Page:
Private companies interested in providing police/911 emergency dispatching services for Lawrence Township had until 11 a.m.Thursday, Jan. 3, to submit sealed bids in response to a formal “request for proposals” issued by the township on Dec. 4.
The only taker was a Cranbury based company.
When the deadline arrived, Township Manager Richard Krawczun had only one envelope to open. The packet contained a proposal from Cranbury-based iXP Corporation to staff the Lawrence Township Police Department Communications Center for up to five years from April 1, 2013, to March 31, 2018, at an annual cost of $719,400, or $59,950 per month.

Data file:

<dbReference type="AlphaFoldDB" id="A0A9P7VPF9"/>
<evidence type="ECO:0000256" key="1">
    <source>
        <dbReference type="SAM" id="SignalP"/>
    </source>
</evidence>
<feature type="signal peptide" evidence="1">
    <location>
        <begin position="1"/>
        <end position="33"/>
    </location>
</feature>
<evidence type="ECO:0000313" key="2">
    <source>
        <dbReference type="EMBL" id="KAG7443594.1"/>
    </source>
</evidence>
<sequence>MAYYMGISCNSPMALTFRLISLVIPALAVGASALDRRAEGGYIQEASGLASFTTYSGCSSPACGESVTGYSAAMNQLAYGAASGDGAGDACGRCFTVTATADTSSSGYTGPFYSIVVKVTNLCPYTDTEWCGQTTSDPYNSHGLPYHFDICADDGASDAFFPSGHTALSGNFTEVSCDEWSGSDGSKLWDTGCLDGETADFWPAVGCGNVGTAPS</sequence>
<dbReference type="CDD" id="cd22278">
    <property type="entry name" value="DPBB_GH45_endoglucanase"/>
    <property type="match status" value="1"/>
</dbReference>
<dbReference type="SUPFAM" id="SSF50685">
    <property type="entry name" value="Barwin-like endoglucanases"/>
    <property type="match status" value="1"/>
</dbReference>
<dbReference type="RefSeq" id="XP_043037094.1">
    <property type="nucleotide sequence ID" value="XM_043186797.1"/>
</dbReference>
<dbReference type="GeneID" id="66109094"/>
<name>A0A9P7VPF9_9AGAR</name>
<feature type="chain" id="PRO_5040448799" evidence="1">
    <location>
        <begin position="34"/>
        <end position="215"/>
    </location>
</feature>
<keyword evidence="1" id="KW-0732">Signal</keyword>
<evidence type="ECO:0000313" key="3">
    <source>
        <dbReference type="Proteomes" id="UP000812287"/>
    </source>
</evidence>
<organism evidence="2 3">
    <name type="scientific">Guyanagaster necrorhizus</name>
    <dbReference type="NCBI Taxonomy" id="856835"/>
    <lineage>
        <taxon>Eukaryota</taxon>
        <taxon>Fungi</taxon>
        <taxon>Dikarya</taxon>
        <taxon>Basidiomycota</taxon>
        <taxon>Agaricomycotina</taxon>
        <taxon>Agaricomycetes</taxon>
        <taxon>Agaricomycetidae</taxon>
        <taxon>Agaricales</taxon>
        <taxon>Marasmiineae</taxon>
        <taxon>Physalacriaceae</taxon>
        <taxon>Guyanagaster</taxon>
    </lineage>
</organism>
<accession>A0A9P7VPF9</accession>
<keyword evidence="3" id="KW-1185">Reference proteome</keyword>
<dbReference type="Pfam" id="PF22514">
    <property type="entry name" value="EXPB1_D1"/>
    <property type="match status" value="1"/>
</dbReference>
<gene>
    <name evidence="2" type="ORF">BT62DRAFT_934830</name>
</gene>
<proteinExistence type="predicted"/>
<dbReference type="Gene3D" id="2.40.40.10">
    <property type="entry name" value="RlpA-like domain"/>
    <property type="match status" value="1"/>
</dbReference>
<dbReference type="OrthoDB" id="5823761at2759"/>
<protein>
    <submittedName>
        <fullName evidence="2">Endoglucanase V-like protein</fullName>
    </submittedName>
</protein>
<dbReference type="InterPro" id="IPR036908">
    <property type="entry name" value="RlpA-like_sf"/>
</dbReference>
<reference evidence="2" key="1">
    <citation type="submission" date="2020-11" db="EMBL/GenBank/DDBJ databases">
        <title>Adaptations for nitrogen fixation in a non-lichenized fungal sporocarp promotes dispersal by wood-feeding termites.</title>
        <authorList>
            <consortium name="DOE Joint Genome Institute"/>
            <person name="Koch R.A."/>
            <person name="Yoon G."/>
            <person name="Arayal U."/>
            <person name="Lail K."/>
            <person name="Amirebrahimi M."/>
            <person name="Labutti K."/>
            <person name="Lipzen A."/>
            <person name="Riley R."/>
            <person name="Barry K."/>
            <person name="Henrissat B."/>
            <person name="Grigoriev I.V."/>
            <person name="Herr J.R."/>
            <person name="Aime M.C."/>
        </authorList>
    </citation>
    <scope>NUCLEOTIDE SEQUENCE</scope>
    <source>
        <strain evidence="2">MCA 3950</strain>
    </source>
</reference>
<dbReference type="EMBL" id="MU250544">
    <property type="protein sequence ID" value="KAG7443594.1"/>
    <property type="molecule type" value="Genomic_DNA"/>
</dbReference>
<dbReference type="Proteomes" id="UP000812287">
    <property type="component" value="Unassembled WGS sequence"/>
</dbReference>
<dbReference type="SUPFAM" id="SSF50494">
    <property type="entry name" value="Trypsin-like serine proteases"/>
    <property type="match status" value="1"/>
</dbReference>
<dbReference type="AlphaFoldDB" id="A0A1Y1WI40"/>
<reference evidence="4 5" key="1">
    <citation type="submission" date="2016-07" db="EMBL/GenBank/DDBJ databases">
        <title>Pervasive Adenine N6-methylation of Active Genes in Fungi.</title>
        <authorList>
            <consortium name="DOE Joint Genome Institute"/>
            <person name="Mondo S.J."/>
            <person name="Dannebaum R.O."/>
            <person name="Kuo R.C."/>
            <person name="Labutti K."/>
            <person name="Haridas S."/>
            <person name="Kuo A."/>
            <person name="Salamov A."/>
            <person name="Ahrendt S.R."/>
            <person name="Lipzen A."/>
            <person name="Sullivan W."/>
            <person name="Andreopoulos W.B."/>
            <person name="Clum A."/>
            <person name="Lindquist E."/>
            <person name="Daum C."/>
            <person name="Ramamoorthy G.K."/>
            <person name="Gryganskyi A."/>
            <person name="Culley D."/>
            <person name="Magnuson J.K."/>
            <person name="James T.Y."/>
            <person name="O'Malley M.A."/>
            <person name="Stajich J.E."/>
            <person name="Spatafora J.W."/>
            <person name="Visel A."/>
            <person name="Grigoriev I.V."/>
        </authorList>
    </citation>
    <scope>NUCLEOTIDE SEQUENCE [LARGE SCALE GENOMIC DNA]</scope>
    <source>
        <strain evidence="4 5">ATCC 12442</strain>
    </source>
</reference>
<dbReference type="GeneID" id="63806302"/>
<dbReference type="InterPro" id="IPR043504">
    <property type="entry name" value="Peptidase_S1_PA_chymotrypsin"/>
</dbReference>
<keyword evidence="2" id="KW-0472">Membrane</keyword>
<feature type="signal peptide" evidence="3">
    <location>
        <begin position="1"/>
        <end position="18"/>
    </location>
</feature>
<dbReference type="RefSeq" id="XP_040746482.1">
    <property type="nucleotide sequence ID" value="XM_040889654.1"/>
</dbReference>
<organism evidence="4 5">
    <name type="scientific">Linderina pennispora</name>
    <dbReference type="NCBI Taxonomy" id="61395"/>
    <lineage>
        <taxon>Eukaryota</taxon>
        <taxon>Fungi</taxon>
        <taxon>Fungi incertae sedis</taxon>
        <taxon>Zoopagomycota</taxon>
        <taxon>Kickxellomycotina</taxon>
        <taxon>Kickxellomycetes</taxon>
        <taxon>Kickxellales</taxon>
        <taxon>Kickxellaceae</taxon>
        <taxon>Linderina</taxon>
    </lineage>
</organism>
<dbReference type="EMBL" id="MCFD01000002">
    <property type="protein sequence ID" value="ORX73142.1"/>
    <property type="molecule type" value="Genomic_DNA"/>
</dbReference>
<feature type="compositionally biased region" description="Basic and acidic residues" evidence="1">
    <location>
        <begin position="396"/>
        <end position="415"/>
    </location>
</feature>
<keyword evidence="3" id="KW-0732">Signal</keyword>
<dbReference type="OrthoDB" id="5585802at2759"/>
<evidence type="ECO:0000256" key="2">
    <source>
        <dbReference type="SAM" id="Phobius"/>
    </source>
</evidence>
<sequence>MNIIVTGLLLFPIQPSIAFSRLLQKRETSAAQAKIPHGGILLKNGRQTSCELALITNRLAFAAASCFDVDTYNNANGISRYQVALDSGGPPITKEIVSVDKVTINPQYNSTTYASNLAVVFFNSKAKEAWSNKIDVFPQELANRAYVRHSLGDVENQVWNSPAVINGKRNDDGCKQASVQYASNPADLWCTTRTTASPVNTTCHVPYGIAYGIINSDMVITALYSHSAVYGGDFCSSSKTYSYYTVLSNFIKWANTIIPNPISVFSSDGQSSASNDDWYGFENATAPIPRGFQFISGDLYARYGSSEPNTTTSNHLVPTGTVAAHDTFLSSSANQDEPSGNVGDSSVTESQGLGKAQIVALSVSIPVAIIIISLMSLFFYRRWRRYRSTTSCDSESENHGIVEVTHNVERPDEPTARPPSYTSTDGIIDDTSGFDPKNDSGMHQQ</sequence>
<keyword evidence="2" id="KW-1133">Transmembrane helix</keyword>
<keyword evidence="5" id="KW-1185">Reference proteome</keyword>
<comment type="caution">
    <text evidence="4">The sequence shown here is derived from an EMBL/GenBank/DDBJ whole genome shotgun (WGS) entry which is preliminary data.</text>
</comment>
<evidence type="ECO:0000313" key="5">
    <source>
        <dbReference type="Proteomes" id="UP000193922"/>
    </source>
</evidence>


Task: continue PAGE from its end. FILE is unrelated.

Krawczun said the proposal will be reviewed for compliance with the bid specifications (a copy of which can be found in the media box to the right) by himself, Police Chief Daniel Posluszny and his staff, and Township Attorney David Roskos.
If the proposal is found to be in compliance, the bid will be forwarded to members of Lawrence Township Council for a vote at their meeting next Tuesday (Jan. 8) to either privatize dispatching services by awarding a contract to iXP or reject the bid and maintain the status quo of the police communications center being staffed by municipal employees.
At the bid opening yesterday, Krawczun declined to say how much money the township spends for dispatching services each year under the existing arrangement. He said a “cost analysis” will be presented at next Tuesday’s meeting to allow council members to compare the current operation with that of the proposal from iXP.